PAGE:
Dr. Sprouse recently shared his insight on cardiac screening with the cycling publication, CyclingTips. Read his article below...
The subspecialty of sports cardiology is still somewhat in its infancy. The body of knowledge is growing rapidly and consensus expert opinion can change fairly quickly, if it is reached at all.
It’s been more than a month since the dust settled on Paris-Roubaix, regarded by many as the sport’s most important one day race — a race put into stark perspective by the death of a rider. Michael Goolaerts, a 23-year-old Belgian cyclist, suffered cardiac arrest during the race and later passed away at the hospital in Lille. While tragedies like this are uncommon in sports, they happen frequently enough that they have become increasingly familiar.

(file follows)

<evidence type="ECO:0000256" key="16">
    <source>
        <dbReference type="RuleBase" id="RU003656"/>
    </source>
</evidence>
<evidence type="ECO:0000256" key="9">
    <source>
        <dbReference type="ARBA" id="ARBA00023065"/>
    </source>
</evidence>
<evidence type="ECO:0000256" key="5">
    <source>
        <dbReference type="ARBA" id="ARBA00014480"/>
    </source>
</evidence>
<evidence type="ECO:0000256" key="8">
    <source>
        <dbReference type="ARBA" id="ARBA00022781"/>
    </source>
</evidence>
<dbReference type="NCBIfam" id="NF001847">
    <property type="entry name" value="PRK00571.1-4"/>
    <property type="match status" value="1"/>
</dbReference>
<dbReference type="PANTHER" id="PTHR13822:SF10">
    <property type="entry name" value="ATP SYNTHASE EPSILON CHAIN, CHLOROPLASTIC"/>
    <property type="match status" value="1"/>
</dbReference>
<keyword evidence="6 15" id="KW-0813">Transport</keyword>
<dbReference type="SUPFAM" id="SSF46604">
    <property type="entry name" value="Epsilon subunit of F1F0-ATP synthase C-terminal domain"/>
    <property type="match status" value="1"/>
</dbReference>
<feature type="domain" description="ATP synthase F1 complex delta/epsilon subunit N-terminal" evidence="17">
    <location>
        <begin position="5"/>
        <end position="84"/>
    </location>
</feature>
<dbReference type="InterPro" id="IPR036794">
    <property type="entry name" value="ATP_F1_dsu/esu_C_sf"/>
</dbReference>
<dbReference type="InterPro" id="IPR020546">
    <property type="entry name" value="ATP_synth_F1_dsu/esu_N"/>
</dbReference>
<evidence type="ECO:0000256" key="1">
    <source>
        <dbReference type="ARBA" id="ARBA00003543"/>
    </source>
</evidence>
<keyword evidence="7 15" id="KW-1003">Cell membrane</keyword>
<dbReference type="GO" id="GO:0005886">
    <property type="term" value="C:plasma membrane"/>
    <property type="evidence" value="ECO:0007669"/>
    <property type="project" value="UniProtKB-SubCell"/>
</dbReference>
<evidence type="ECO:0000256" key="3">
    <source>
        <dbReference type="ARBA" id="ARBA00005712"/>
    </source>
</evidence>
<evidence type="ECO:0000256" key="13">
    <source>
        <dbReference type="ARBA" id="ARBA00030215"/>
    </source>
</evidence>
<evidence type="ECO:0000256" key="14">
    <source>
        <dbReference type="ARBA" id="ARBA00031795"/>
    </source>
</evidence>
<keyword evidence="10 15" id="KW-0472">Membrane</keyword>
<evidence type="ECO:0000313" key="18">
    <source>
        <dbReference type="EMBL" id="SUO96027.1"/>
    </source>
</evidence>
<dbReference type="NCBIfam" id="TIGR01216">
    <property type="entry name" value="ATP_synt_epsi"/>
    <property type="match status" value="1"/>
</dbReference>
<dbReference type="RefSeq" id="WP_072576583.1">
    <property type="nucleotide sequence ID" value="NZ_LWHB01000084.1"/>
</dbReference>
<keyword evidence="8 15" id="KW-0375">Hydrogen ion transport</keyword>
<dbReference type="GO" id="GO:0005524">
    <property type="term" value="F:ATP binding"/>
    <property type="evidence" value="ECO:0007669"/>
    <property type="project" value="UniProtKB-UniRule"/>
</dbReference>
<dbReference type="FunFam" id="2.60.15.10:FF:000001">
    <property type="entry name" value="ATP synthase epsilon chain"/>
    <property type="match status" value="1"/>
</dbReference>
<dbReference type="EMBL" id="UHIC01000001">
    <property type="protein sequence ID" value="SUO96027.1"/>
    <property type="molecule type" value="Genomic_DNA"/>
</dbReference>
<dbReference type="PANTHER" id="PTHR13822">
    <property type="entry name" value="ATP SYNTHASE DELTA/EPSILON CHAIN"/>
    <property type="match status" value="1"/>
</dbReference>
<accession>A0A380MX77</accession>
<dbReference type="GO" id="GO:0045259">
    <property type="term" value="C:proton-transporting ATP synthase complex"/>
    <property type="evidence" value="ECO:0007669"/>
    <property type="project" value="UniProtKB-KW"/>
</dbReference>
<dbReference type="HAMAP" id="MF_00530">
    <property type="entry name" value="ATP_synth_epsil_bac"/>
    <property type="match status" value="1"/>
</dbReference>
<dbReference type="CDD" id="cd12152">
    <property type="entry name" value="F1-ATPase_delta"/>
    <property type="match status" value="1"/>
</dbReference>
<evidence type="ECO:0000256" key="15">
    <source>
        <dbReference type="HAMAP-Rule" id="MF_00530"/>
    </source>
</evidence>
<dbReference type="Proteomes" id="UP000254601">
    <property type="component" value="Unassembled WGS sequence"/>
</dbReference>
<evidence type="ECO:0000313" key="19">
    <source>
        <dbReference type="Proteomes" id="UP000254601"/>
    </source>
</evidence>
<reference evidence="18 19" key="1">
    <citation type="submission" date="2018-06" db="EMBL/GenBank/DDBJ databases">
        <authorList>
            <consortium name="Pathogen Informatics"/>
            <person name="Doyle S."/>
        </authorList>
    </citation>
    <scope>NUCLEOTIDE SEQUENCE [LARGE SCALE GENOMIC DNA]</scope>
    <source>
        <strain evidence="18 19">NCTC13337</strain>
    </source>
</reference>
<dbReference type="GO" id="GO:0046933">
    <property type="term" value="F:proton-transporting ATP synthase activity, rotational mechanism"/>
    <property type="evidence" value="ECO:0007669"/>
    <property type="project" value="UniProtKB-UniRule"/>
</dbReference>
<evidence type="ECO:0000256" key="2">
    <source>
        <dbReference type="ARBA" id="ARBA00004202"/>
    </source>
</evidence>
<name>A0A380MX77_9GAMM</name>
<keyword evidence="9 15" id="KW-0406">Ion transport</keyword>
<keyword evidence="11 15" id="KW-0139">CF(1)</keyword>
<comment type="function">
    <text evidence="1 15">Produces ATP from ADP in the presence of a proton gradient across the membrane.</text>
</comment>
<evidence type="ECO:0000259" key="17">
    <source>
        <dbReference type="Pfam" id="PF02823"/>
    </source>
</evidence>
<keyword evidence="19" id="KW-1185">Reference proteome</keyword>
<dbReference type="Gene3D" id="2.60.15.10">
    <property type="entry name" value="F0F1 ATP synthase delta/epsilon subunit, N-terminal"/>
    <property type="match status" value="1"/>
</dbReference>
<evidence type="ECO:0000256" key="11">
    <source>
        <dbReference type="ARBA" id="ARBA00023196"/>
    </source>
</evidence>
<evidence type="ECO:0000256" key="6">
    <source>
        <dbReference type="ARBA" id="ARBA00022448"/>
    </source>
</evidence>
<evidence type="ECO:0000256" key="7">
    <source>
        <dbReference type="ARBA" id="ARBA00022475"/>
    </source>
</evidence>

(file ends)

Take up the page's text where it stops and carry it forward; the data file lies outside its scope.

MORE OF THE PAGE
As a sports medicine specialist and team doctor in cycling’s WorldTour, I find these stories both heartbreaking and unsettling. In the days after Paris-Roubaix, I read articles and heard podcasts discussing cardiac testing and risk for riders. I found that some information was good, some was incomplete, and many of these publications left more questions than answers.